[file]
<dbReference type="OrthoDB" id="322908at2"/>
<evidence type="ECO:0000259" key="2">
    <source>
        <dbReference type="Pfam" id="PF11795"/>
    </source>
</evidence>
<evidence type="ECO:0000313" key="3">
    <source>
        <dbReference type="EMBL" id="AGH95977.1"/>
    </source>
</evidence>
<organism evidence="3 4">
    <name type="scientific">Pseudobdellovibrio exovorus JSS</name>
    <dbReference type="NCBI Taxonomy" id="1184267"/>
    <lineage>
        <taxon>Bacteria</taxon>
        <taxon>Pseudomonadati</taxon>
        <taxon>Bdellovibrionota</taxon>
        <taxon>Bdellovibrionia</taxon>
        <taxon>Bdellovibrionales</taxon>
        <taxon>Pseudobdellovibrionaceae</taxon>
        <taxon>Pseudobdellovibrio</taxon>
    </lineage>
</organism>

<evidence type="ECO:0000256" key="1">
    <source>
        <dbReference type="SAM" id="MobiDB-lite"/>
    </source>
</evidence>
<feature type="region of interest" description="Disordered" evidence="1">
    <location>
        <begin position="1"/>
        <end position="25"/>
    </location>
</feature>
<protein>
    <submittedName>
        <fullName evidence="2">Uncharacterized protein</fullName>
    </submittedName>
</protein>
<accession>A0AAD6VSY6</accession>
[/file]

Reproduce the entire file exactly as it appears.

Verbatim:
<dbReference type="OrthoDB" id="322908at2"/>
<evidence type="ECO:0000259" key="2">
    <source>
        <dbReference type="Pfam" id="PF11795"/>
    </source>
</evidence>
<evidence type="ECO:0000313" key="3">
    <source>
        <dbReference type="EMBL" id="AGH95977.1"/>
    </source>
</evidence>
<organism evidence="3 4">
    <name type="scientific">Pseudobdellovibrio exovorus JSS</name>
    <dbReference type="NCBI Taxonomy" id="1184267"/>
    <lineage>
        <taxon>Bacteria</taxon>
        <taxon>Pseudomonadati</taxon>
        <taxon>Bdellovibrionota</taxon>
        <taxon>Bdellovibrionia</taxon>
        <taxon>Bdellovibrionales</taxon>
        <taxon>Pseudobdellovibrionaceae</taxon>
        <taxon>Pseudobdellovibrio</taxon>
    </lineage>
</organism>

<evidence type="ECO:0000256" key="1">
    <source>
        <dbReference type="SAM" id="MobiDB-lite"/>
    </source>
</evidence>
<feature type="region of interest" description="Disordered" evidence="1">
    <location>
        <begin position="1"/>
        <end position="25"/>
    </location>
</feature>
<protein>
    <submittedName>
        <fullName evidence="2">Uncharacterized protein</fullName>
    </submittedName>
</protein>
<accession>A0AAD6VSY6</accession>